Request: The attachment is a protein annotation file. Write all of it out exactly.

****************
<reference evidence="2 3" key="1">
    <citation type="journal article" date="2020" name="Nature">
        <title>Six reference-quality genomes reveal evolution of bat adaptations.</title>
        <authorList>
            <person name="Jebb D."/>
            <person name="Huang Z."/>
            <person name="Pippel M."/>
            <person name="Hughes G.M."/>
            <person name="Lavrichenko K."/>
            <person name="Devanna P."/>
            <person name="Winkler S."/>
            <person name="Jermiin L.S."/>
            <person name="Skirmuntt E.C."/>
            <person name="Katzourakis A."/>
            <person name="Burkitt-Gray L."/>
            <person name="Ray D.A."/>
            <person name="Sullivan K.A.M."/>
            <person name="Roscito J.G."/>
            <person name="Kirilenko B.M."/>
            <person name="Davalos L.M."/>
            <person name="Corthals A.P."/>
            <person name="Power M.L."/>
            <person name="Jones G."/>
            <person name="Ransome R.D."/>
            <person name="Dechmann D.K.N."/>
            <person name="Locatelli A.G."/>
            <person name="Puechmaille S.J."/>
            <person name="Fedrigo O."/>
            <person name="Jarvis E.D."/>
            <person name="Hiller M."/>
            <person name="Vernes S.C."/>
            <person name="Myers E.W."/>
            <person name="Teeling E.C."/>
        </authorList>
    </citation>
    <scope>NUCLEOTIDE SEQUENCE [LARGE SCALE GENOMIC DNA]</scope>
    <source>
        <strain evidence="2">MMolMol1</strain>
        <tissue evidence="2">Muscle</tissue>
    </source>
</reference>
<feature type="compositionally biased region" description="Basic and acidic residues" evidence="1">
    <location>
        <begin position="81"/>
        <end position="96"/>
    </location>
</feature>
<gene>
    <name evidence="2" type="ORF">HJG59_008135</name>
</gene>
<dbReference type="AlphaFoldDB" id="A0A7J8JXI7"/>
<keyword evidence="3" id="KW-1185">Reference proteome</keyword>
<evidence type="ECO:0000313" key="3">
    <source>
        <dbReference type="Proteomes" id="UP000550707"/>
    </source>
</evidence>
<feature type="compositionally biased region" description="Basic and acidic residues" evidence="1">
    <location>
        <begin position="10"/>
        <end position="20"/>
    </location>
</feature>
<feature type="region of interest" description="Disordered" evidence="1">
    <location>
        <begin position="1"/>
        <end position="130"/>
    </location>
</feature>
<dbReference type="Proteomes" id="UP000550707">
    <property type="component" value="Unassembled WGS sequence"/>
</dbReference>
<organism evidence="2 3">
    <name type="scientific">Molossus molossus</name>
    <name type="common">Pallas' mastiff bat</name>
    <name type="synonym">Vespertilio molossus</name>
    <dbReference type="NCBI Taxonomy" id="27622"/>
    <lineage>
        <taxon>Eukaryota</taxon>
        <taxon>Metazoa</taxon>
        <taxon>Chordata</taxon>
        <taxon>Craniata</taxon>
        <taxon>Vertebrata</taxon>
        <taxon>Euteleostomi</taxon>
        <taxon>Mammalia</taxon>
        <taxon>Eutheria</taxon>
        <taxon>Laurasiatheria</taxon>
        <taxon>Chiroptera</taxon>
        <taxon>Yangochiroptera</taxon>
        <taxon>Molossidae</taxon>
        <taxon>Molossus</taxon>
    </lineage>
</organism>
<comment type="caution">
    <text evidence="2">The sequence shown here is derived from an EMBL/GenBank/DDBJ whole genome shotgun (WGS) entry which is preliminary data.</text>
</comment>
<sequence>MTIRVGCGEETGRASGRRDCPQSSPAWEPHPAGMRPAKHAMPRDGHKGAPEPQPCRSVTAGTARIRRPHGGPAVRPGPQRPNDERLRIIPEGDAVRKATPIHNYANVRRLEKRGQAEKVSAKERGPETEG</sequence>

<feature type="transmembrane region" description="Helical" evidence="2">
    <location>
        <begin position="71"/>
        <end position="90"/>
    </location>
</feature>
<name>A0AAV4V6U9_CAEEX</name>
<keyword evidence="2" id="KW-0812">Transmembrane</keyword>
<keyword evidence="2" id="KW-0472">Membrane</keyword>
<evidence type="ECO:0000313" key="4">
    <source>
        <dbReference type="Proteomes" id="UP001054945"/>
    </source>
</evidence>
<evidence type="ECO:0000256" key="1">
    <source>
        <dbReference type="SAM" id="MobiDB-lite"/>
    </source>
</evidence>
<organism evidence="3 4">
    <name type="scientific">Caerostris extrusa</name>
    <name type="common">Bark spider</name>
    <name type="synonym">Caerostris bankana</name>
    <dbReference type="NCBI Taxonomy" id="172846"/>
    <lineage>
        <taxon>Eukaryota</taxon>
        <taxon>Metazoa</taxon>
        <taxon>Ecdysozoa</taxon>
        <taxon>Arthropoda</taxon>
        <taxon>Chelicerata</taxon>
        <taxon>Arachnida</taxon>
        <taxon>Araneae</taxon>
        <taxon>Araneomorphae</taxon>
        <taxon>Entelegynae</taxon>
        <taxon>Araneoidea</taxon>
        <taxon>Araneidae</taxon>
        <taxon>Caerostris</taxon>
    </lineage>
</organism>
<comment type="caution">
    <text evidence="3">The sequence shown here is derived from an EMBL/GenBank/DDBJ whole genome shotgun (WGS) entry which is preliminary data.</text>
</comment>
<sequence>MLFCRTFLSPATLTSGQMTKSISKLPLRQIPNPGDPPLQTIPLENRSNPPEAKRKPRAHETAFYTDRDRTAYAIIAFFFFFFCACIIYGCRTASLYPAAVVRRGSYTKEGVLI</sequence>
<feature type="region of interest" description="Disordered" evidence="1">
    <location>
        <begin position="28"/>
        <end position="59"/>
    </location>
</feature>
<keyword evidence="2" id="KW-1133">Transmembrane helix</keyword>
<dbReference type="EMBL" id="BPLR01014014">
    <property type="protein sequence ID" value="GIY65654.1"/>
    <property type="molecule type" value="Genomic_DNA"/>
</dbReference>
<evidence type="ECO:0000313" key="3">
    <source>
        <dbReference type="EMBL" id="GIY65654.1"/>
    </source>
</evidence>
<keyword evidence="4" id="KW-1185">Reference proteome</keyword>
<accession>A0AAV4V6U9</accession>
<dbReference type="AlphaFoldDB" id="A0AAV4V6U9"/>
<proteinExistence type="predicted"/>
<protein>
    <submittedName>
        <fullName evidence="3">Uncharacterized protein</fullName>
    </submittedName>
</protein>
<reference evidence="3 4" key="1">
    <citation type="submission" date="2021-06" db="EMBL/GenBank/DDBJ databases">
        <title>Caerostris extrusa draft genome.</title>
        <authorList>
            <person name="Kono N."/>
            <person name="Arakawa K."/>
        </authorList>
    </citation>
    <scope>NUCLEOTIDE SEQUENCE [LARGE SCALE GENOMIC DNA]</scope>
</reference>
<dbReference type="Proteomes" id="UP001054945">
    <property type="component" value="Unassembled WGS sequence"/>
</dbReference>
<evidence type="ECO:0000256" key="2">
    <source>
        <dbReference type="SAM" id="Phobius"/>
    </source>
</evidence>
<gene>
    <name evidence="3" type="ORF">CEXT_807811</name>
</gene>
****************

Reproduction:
<reference evidence="2 3" key="1">
    <citation type="journal article" date="2020" name="Nature">
        <title>Six reference-quality genomes reveal evolution of bat adaptations.</title>
        <authorList>
            <person name="Jebb D."/>
            <person name="Huang Z."/>
            <person name="Pippel M."/>
            <person name="Hughes G.M."/>
            <person name="Lavrichenko K."/>
            <person name="Devanna P."/>
            <person name="Winkler S."/>
            <person name="Jermiin L.S."/>
            <person name="Skirmuntt E.C."/>
            <person name="Katzourakis A."/>
            <person name="Burkitt-Gray L."/>
            <person name="Ray D.A."/>
            <person name="Sullivan K.A.M."/>
            <person name="Roscito J.G."/>
            <person name="Kirilenko B.M."/>
            <person name="Davalos L.M."/>
            <person name="Corthals A.P."/>
            <person name="Power M.L."/>
            <person name="Jones G."/>
            <person name="Ransome R.D."/>
            <person name="Dechmann D.K.N."/>
            <person name="Locatelli A.G."/>
            <person name="Puechmaille S.J."/>
            <person name="Fedrigo O."/>
            <person name="Jarvis E.D."/>
            <person name="Hiller M."/>
            <person name="Vernes S.C."/>
            <person name="Myers E.W."/>
            <person name="Teeling E.C."/>
        </authorList>
    </citation>
    <scope>NUCLEOTIDE SEQUENCE [LARGE SCALE GENOMIC DNA]</scope>
    <source>
        <strain evidence="2">MMolMol1</strain>
        <tissue evidence="2">Muscle</tissue>
    </source>
</reference>
<feature type="compositionally biased region" description="Basic and acidic residues" evidence="1">
    <location>
        <begin position="81"/>
        <end position="96"/>
    </location>
</feature>
<gene>
    <name evidence="2" type="ORF">HJG59_008135</name>
</gene>
<dbReference type="AlphaFoldDB" id="A0A7J8JXI7"/>
<keyword evidence="3" id="KW-1185">Reference proteome</keyword>
<evidence type="ECO:0000313" key="3">
    <source>
        <dbReference type="Proteomes" id="UP000550707"/>
    </source>
</evidence>
<feature type="compositionally biased region" description="Basic and acidic residues" evidence="1">
    <location>
        <begin position="10"/>
        <end position="20"/>
    </location>
</feature>
<feature type="region of interest" description="Disordered" evidence="1">
    <location>
        <begin position="1"/>
        <end position="130"/>
    </location>
</feature>
<dbReference type="Proteomes" id="UP000550707">
    <property type="component" value="Unassembled WGS sequence"/>
</dbReference>
<organism evidence="2 3">
    <name type="scientific">Molossus molossus</name>
    <name type="common">Pallas' mastiff bat</name>
    <name type="synonym">Vespertilio molossus</name>
    <dbReference type="NCBI Taxonomy" id="27622"/>
    <lineage>
        <taxon>Eukaryota</taxon>
        <taxon>Metazoa</taxon>
        <taxon>Chordata</taxon>
        <taxon>Craniata</taxon>
        <taxon>Vertebrata</taxon>
        <taxon>Euteleostomi</taxon>
        <taxon>Mammalia</taxon>
        <taxon>Eutheria</taxon>
        <taxon>Laurasiatheria</taxon>
        <taxon>Chiroptera</taxon>
        <taxon>Yangochiroptera</taxon>
        <taxon>Molossidae</taxon>
        <taxon>Molossus</taxon>
    </lineage>
</organism>
<comment type="caution">
    <text evidence="2">The sequence shown here is derived from an EMBL/GenBank/DDBJ whole genome shotgun (WGS) entry which is preliminary data.</text>
</comment>
<sequence>MTIRVGCGEETGRASGRRDCPQSSPAWEPHPAGMRPAKHAMPRDGHKGAPEPQPCRSVTAGTARIRRPHGGPAVRPGPQRPNDERLRIIPEGDAVRKATPIHNYANVRRLEKRGQAEKVSAKERGPETEG</sequence>

<feature type="transmembrane region" description="Helical" evidence="2">
    <location>
        <begin position="71"/>
        <end position="90"/>
    </location>
</feature>
<name>A0AAV4V6U9_CAEEX</name>
<keyword evidence="2" id="KW-0812">Transmembrane</keyword>
<keyword evidence="2" id="KW-0472">Membrane</keyword>
<evidence type="ECO:0000313" key="4">
    <source>
        <dbReference type="Proteomes" id="UP001054945"/>
    </source>
</evidence>
<evidence type="ECO:0000256" key="1">
    <source>
        <dbReference type="SAM" id="MobiDB-lite"/>
    </source>
</evidence>
<organism evidence="3 4">
    <name type="scientific">Caerostris extrusa</name>
    <name type="common">Bark spider</name>
    <name type="synonym">Caerostris bankana</name>
    <dbReference type="NCBI Taxonomy" id="172846"/>
    <lineage>
        <taxon>Eukaryota</taxon>
        <taxon>Metazoa</taxon>
        <taxon>Ecdysozoa</taxon>
        <taxon>Arthropoda</taxon>
        <taxon>Chelicerata</taxon>
        <taxon>Arachnida</taxon>
        <taxon>Araneae</taxon>
        <taxon>Araneomorphae</taxon>
        <taxon>Entelegynae</taxon>
        <taxon>Araneoidea</taxon>
        <taxon>Araneidae</taxon>
        <taxon>Caerostris</taxon>
    </lineage>
</organism>
<comment type="caution">
    <text evidence="3">The sequence shown here is derived from an EMBL/GenBank/DDBJ whole genome shotgun (WGS) entry which is preliminary data.</text>
</comment>
<sequence>MLFCRTFLSPATLTSGQMTKSISKLPLRQIPNPGDPPLQTIPLENRSNPPEAKRKPRAHETAFYTDRDRTAYAIIAFFFFFFCACIIYGCRTASLYPAAVVRRGSYTKEGVLI</sequence>
<feature type="region of interest" description="Disordered" evidence="1">
    <location>
        <begin position="28"/>
        <end position="59"/>
    </location>
</feature>
<keyword evidence="2" id="KW-1133">Transmembrane helix</keyword>
<dbReference type="EMBL" id="BPLR01014014">
    <property type="protein sequence ID" value="GIY65654.1"/>
    <property type="molecule type" value="Genomic_DNA"/>
</dbReference>
<evidence type="ECO:0000313" key="3">
    <source>
        <dbReference type="EMBL" id="GIY65654.1"/>
    </source>
</evidence>
<keyword evidence="4" id="KW-1185">Reference proteome</keyword>
<accession>A0AAV4V6U9</accession>
<dbReference type="AlphaFoldDB" id="A0AAV4V6U9"/>
<proteinExistence type="predicted"/>
<protein>
    <submittedName>
        <fullName evidence="3">Uncharacterized protein</fullName>
    </submittedName>
</protein>
<reference evidence="3 4" key="1">
    <citation type="submission" date="2021-06" db="EMBL/GenBank/DDBJ databases">
        <title>Caerostris extrusa draft genome.</title>
        <authorList>
            <person name="Kono N."/>
            <person name="Arakawa K."/>
        </authorList>
    </citation>
    <scope>NUCLEOTIDE SEQUENCE [LARGE SCALE GENOMIC DNA]</scope>
</reference>
<dbReference type="Proteomes" id="UP001054945">
    <property type="component" value="Unassembled WGS sequence"/>
</dbReference>
<evidence type="ECO:0000256" key="2">
    <source>
        <dbReference type="SAM" id="Phobius"/>
    </source>
</evidence>
<gene>
    <name evidence="3" type="ORF">CEXT_807811</name>
</gene>